Esther Greenwood Found Me, By Way of Kristeva, Eating Mushrooms (It Only Took Her Fifteen Years)

I don’t know what I ever saw in Esther Greenwood but there was definitely something there; it still is. While I can’t claim to be a Plath expert, but that’s on my to-do list, I can say this about her: she understands me. And you might ask yourself how a woman that died when my mother was only eight could understand me, particularly when I’m not certain that she understood herself. But I was introduced to Plath at seventeen and she’s the reason that I was an English major in college, always write “the feminist paper”, and now teach.

I was assigned an essay in my college writing class during my senior year of high school. We were to read two works by the same author and do something thematically. I can’t remember all the details about the assignment, but I do remember making my choice off the approved author’s: Sylvia Plath, The Bell Jar. I’d purchased the book the summer before my junior year. I hadn’t yet read it and this seemed like the perfect reason to dive into the pages and Esther Greenwood’s story.

There was a research element to the paper too, which I think was my first exposure to either a.) literary theory (which I am sure didn’t happen) or b.) it was my first exposure to critical analysis. I remember sitting in my high school library with my friend, who was struggling with Kate Chopin, and looking up psychological treatment in the 1950s and 1960s. I recall being incensed with the expectations and limitations placed on women.

I was engulfed in Esther’s complicated world of restriction. And I wrote this essay before I knew that folding the corners of a book’s pages is tantamount to a million paper cuts on an infant’s foot. I have passages underlined and highlights throughout my war-torn book.

I highlighted this, “all my life, I’d told myself studying and reading and writing and working like mad was what I wanted to do, and it actually seemed to be true, I did everything well enough and got all A’s, and by the time I made it to college nobody could stop me” (Plath 31). In the margin, in small lettering, the word “me” appears on the page. Thirty-one pages into the book, I wasn’t yet aware that Esther and I were in two very different places mentally.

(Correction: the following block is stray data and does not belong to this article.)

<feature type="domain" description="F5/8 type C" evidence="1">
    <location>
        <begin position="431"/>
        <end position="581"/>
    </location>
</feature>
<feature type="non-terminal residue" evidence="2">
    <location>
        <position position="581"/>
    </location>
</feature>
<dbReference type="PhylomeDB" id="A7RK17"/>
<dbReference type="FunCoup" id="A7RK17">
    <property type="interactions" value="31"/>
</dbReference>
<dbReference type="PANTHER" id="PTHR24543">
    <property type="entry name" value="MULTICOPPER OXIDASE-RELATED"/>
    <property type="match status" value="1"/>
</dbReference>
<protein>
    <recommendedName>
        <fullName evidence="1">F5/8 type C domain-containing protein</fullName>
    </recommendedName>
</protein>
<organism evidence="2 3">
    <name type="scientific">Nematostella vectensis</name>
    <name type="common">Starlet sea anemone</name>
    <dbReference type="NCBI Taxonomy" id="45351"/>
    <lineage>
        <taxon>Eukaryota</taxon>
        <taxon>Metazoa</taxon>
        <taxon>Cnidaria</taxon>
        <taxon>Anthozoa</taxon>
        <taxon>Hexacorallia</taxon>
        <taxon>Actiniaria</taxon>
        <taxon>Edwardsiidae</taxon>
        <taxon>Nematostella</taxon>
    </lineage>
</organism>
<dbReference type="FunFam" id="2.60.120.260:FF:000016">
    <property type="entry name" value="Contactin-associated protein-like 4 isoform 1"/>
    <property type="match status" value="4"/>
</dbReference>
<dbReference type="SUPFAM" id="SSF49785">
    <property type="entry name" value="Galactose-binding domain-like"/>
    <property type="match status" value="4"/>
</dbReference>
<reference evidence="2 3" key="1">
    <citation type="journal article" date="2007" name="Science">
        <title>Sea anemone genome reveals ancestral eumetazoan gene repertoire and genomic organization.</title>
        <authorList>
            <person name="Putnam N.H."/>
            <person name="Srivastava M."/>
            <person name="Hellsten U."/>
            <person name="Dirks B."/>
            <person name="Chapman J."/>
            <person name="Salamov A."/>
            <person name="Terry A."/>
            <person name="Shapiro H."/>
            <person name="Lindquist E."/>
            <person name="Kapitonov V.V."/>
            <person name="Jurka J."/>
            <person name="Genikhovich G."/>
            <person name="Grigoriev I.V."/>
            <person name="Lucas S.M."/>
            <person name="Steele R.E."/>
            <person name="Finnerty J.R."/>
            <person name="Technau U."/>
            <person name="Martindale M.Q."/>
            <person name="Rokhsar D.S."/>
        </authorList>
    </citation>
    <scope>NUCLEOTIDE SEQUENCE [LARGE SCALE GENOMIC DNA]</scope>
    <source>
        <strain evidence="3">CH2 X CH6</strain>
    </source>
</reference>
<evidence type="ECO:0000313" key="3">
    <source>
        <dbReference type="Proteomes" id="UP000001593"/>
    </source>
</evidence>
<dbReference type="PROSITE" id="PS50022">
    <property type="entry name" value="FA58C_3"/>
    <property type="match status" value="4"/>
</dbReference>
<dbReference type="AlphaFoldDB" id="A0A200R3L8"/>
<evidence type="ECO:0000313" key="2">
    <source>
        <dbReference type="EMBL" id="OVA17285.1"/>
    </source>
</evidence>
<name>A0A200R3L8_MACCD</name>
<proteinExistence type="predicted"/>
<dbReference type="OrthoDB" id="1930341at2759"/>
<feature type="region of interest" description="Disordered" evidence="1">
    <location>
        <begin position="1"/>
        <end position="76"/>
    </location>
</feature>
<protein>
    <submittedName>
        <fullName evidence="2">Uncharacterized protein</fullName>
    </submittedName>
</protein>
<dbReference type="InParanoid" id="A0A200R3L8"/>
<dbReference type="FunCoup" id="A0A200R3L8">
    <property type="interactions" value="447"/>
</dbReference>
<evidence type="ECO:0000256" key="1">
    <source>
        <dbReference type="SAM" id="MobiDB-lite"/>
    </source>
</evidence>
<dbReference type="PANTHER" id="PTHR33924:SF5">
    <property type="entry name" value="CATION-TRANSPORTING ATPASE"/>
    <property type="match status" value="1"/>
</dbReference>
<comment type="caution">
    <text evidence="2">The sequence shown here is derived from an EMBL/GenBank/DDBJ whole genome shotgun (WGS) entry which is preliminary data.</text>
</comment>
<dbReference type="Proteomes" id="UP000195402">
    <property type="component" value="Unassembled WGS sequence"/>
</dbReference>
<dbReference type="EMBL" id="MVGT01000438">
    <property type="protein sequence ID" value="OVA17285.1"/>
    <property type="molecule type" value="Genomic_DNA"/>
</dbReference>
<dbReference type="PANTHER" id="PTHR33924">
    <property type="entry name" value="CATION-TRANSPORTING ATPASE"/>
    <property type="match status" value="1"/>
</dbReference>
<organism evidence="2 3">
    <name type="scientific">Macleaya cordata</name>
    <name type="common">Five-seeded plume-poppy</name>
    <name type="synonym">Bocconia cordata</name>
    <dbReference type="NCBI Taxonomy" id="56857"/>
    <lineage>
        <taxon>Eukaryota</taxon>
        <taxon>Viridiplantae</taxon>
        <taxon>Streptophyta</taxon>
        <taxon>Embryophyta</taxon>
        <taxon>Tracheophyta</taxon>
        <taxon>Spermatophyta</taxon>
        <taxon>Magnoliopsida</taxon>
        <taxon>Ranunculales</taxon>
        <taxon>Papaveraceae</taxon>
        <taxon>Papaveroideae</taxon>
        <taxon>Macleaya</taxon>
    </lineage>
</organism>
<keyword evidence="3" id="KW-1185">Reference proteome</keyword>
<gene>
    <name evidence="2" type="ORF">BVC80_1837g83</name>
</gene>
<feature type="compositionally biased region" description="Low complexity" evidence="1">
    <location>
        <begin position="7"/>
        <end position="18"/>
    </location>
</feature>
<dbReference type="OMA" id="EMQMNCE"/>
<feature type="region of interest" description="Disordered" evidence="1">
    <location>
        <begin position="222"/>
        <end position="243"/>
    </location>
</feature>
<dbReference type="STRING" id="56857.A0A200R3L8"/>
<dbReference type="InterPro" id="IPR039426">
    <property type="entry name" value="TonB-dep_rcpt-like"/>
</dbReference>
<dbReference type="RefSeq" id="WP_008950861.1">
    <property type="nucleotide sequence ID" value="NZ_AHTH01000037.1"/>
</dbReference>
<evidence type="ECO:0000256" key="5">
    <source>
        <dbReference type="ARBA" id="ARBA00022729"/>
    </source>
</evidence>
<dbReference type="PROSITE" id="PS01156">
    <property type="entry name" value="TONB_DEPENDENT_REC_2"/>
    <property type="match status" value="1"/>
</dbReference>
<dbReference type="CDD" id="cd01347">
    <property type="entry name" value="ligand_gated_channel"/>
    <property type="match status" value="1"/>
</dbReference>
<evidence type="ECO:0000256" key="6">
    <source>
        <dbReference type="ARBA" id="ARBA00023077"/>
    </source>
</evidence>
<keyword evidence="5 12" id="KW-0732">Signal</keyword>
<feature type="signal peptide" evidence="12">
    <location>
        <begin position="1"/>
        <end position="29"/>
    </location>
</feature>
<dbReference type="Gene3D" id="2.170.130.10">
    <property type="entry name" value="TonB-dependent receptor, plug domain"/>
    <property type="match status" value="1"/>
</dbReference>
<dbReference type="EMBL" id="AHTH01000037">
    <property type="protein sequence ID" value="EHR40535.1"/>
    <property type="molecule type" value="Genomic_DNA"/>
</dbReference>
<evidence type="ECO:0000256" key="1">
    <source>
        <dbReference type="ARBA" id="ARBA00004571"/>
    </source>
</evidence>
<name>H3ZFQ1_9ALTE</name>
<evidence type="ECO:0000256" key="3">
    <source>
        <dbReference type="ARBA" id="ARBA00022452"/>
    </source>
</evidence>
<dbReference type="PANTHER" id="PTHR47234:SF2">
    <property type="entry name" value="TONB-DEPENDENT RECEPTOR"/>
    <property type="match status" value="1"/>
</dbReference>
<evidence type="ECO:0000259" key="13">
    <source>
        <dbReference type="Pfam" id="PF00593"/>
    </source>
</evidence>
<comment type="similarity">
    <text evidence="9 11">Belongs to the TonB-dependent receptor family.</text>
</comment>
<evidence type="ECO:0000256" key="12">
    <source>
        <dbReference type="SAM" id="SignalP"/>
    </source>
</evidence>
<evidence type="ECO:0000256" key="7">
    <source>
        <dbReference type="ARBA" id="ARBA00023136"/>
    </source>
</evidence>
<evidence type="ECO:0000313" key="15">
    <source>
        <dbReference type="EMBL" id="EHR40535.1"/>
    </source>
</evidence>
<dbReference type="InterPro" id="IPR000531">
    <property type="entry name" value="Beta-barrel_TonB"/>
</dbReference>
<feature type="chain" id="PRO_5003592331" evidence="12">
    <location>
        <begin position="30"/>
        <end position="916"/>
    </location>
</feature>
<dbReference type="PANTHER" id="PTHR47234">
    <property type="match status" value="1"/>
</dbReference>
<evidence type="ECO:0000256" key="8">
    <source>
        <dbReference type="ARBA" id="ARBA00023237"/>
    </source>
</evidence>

But I connected with her. She was young, and curious, smart, and she was a writer. At seventeen, I didn’t realize that the book was largely about mental illness, women, and treatment (or what passed as treatment). All I knew was that I was desperate to be a “real” writer as well.

I still connect with Esther, and I wonder today how much of her story is a frightening reflection of a reality that doesn’t seem so distant. And as much as I’d like to pity her, I don’t. While her character is one that I don’t, I can’t, see myself wholly reflected in, she strikes me as more of a heroine than a victim. Even of her own design.

To complete my assignment, I purchased Johnny Panic and the Bible of Dreams, which is a collection of Plath’s short stories, notes, and drawings. Throughout it, I have passages underlined and page corners folded down. Again, I was embroiled in the world that she created in each of her stories, which, by the way, build thematically through the book.

My favorite line is near the end of “Cambridge Notes” from February, 1956. How fitting that I remember it in February, 2017? Plath writes, “what I fear most, I think, is the death of the imagination. When the sky outside is merely pink, and the rooftops merely black: that photographic mind which paradoxically tells the truth, but the worthless truth, about the world” (272). I highlighted that passage in 2002 and fifteen years later, I wonder about its validity and find it striking.

I am currently researching the ways in which student voice is valued on university campuses. What happens if the imagination is stifled? Maybe that ought to be my research question.

When I made good on my promise to become “unstoppable” in college, I proceeded to graduate school. Once I was in my first class, I felt like the university made a mistake. I went, crying, to my mentor and said, “Oakland made a mistake! I don’t belong in this program! I just don’t get it.”

He was kind enough to chuckle and tell me that I’d jumped from the frying pan right into the fire. The first class I took was critical literary theory and I didn’t understand a word! To be honest, I still don’t. If I occasionally want to “sound” smart, I’ll throw a Foucault into my sentence, but it’s the one phrase that I half understand.

However, there was one theorist that I did understand. I “got” Jules Kristeva and her theory of abjection.

A few days ago, a friend of mine shared a Plath poem with me titled “Mushrooms” and it got me thinking of Kristeva. Mushrooms are fungus, the abject. And wasn’t that what Esther was talking about all along? Mental illness, the abject. The things we don’t want to touch.

I began studying Plath in 2002 because I thought The Bell Jar was about a writer, and it is. But it is also about the nasty, the things we don’t want to see, or touch, admit, or deal with in any real sense.

I plan to re-read it, as I did 1984, to a shocking new appreciation.

I think Esther’s ready for me and it’s time for both of us to learn something new from our bell jars.



Work Cited

Plath, Sylvia. “Cambridge Notes”. Johnny Panic and the Bible of Dreams. Harper Perennial, 2000.

Plath, Sylvia. Bell Jar. Perennial Classics, 2000.


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